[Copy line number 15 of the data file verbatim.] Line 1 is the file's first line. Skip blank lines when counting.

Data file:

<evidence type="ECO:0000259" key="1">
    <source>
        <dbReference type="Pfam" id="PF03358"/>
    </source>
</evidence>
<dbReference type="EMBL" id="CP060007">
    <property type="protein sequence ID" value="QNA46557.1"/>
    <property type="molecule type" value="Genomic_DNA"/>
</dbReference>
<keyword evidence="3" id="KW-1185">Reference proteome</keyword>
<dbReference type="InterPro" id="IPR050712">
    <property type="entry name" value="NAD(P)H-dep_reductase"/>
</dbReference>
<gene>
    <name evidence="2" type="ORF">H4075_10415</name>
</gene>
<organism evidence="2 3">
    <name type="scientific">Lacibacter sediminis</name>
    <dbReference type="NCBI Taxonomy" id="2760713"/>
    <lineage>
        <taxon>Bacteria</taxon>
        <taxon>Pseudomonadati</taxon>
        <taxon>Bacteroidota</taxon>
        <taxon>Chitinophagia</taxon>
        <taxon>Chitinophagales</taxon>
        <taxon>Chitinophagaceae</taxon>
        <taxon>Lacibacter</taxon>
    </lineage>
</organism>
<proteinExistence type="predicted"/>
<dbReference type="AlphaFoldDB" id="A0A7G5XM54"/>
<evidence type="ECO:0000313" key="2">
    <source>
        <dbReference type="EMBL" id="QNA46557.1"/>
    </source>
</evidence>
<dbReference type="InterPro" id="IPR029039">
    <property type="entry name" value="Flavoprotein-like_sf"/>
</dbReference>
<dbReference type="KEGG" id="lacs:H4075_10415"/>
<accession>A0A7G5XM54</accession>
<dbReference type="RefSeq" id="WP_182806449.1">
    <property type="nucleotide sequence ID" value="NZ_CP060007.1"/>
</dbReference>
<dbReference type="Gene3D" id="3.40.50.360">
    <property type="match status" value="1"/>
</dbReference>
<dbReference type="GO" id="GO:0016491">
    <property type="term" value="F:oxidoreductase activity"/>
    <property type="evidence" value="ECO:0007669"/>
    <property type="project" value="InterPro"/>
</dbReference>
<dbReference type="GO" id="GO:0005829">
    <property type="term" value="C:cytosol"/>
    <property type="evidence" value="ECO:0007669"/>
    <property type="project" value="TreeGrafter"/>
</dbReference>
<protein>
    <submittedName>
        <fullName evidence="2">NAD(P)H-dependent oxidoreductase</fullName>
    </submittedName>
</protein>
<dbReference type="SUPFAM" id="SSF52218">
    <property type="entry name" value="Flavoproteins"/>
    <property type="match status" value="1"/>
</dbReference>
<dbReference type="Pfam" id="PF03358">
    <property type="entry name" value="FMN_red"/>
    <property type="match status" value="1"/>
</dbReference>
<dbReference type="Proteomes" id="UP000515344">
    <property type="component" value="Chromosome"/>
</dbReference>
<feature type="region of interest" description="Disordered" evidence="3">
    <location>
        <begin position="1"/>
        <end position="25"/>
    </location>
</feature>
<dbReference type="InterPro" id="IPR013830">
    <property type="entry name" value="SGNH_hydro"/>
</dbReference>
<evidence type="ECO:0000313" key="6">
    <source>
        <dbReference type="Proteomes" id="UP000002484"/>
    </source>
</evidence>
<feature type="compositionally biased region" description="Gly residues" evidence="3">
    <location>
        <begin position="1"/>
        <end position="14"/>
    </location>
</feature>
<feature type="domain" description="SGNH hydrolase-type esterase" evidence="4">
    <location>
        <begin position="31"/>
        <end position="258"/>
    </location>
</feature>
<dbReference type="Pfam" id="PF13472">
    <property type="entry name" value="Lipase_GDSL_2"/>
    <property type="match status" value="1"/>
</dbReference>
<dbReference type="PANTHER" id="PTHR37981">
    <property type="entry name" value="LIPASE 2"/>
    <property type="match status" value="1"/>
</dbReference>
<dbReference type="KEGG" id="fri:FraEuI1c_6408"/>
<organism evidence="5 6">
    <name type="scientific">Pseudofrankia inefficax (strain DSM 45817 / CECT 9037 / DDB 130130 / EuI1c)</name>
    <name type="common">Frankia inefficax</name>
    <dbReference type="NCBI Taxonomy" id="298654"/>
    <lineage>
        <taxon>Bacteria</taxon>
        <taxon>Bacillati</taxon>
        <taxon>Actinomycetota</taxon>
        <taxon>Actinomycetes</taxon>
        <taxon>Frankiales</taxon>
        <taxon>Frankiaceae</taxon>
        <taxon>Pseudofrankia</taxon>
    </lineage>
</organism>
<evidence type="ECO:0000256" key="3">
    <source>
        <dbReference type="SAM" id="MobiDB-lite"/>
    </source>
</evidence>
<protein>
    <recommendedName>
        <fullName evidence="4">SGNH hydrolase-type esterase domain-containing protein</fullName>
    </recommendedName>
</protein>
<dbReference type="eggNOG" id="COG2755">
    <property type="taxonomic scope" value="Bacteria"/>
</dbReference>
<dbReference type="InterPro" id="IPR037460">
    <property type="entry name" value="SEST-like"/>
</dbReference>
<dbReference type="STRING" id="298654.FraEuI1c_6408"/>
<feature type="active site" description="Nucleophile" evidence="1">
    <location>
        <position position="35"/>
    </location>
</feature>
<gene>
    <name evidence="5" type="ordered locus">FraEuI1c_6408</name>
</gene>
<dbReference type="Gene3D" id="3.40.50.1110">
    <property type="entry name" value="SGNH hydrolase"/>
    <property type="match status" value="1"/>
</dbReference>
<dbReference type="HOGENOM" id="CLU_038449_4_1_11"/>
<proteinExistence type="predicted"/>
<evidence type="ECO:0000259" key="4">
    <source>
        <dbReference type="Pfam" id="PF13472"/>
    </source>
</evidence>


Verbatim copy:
    <name evidence="2" type="ORF">H4075_10415</name>